Documenting natural wear on antlers

A first step in identifying use-wear on purported antler tools

Jennie J.H. Jin, Patty Lee Shipman

Research output: Contribution to journalArticle

17 Citations (Scopus)

Abstract

Natural behavior of the deer can leave various modifications on the antlers. Deer often rub their antlers against tree bark and bushes and use them intensively during male-male competition. All of these behaviors can leave marks on the antlers. Distinguishing these naturally-made marks from human-made marks is crucial in accurately identifying antler tools from archaeological sites. This study examined 347 white-tailed deer antlers to document the types and frequencies of the natural modifications. Scratches, polish, deformation, and fractures on the tip are the most frequently found modifications. Unless the modifications on the antlers from archaeological sites can be distinguished from these natural modifications, the nature of the purported antler tools remains questionable.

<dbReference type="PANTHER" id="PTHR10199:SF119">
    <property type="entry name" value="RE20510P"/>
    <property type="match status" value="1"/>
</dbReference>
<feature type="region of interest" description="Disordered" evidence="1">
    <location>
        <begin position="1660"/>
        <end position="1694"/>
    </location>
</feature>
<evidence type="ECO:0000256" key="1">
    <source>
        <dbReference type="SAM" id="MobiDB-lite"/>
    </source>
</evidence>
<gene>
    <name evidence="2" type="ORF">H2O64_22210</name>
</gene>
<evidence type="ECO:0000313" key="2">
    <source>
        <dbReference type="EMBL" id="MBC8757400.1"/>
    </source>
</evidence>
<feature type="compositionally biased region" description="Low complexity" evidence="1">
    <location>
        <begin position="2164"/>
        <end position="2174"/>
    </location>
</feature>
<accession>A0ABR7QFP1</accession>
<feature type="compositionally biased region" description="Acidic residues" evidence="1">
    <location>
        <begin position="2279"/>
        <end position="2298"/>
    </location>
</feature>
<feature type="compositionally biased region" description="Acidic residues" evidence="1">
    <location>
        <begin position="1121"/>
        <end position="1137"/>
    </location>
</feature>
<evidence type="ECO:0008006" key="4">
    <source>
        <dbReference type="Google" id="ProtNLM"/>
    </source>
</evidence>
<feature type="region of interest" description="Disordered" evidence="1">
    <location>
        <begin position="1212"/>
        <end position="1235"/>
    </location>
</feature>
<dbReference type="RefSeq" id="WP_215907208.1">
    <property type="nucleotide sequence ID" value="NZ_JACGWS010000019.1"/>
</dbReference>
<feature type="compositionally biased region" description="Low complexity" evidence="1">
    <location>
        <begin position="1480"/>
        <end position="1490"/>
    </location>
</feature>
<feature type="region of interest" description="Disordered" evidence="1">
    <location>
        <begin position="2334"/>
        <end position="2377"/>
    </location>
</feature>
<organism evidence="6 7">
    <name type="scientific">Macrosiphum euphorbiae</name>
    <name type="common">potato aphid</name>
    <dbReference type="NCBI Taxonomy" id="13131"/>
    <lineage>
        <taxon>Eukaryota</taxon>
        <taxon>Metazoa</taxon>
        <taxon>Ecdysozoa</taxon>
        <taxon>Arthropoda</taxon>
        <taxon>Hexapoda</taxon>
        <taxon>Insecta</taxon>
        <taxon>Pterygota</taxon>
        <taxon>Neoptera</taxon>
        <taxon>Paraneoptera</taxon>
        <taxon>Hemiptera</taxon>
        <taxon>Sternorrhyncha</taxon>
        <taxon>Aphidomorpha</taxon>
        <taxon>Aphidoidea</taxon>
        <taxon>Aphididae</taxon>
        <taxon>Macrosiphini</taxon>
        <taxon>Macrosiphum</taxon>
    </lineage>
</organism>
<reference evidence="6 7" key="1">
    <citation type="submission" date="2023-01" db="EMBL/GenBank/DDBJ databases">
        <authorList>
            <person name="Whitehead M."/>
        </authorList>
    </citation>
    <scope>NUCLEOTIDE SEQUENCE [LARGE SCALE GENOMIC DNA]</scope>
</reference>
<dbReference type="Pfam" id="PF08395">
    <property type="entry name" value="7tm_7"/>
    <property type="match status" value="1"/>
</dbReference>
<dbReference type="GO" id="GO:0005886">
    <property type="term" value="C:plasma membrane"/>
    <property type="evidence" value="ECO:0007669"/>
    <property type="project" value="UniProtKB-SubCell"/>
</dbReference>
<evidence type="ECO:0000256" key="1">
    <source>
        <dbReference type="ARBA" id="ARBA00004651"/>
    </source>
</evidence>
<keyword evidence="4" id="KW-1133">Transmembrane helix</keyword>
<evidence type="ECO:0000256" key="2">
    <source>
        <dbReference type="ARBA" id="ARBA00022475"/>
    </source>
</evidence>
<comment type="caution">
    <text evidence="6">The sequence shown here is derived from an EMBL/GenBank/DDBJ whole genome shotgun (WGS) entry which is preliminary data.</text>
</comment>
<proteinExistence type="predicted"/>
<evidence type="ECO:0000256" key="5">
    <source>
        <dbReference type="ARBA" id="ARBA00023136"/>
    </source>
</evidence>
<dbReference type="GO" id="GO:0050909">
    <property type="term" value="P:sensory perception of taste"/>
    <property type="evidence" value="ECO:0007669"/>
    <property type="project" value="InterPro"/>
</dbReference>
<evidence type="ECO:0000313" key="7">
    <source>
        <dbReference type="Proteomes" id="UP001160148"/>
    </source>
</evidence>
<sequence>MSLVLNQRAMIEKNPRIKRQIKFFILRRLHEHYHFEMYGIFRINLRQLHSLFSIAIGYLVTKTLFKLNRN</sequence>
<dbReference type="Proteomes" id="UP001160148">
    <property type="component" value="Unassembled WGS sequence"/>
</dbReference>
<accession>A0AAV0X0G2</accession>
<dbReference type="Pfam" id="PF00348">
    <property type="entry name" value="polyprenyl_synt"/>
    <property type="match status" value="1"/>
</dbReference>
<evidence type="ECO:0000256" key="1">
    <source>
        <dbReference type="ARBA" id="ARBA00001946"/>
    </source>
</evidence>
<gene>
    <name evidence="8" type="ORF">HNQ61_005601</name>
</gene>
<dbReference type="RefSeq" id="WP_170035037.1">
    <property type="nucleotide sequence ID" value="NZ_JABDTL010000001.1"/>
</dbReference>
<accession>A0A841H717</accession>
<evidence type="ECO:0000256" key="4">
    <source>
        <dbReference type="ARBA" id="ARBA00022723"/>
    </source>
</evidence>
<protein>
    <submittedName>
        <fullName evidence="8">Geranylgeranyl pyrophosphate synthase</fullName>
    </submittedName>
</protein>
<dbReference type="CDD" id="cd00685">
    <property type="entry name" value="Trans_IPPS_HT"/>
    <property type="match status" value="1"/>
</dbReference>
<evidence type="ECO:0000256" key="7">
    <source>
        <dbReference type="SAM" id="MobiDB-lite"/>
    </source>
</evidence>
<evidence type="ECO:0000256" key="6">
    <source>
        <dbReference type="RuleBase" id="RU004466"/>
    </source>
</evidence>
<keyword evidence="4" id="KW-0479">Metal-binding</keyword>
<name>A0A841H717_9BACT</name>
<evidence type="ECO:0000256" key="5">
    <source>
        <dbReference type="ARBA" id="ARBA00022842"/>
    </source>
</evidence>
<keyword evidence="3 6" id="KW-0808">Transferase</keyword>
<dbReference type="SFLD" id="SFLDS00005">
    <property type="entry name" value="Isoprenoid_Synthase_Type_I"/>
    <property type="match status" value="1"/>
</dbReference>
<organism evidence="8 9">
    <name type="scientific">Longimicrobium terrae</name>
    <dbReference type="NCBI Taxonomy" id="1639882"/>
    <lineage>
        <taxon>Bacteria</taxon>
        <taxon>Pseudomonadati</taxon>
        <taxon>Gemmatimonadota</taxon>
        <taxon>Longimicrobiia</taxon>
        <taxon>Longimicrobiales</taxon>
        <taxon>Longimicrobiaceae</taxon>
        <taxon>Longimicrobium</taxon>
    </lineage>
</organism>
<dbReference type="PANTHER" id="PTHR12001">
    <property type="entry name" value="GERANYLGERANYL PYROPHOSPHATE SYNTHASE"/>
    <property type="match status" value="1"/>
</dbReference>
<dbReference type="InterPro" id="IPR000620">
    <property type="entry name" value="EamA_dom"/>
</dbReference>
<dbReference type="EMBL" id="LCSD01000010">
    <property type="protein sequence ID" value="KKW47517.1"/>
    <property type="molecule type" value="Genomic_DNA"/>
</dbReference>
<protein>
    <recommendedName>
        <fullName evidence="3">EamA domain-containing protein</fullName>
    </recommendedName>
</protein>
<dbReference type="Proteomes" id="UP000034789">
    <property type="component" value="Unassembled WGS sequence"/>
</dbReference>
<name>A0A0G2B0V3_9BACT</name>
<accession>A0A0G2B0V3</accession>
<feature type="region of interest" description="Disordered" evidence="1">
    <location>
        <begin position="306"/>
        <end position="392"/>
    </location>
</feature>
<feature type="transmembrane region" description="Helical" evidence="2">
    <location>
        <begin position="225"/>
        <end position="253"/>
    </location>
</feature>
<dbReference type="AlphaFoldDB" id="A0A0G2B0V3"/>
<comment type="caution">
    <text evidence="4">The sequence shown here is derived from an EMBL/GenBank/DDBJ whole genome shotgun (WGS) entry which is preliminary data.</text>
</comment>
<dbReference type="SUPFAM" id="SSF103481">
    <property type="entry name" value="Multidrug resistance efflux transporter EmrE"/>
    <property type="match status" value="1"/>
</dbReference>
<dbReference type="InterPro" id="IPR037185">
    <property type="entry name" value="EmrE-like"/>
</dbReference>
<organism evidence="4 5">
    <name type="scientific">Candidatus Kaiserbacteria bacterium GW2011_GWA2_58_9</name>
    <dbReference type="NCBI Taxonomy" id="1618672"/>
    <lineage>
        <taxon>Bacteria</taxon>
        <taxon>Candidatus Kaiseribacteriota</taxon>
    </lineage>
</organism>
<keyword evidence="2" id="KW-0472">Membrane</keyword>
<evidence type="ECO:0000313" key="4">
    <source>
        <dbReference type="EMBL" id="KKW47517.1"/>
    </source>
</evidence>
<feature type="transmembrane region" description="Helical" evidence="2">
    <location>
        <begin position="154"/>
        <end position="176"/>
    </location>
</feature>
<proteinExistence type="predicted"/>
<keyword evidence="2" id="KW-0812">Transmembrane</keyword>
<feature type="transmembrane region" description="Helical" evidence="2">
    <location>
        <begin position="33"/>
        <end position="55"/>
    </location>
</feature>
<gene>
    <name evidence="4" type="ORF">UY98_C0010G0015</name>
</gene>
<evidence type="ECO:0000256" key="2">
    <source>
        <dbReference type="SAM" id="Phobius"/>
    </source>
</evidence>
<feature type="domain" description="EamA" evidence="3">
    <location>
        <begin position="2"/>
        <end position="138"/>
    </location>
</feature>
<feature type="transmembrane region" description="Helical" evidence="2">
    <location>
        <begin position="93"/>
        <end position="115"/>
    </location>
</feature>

Original languageEnglish (US)
Pages (from-to)91-102
Number of pages12
JournalQuaternary International
Volume211
Issue number1-2
DOIs
StatePublished - Jan 1 2010

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deer
bark
archaeological site
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All Science Journal Classification (ASJC) codes

  • Earth-Surface Processes

Cite this

Jin, Jennie J.H. ; Shipman, Patty Lee. / Documenting natural wear on antlers : A first step in identifying use-wear on purported antler tools. In: Quaternary International. 2010 ; Vol. 211, No. 1-2. pp. 91-102.
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Documenting natural wear on antlers : A first step in identifying use-wear on purported antler tools. / Jin, Jennie J.H.; Shipman, Patty Lee.

In: Quaternary International, Vol. 211, No. 1-2, 01.01.2010, p. 91-102.

Research output: Contribution to journalArticle

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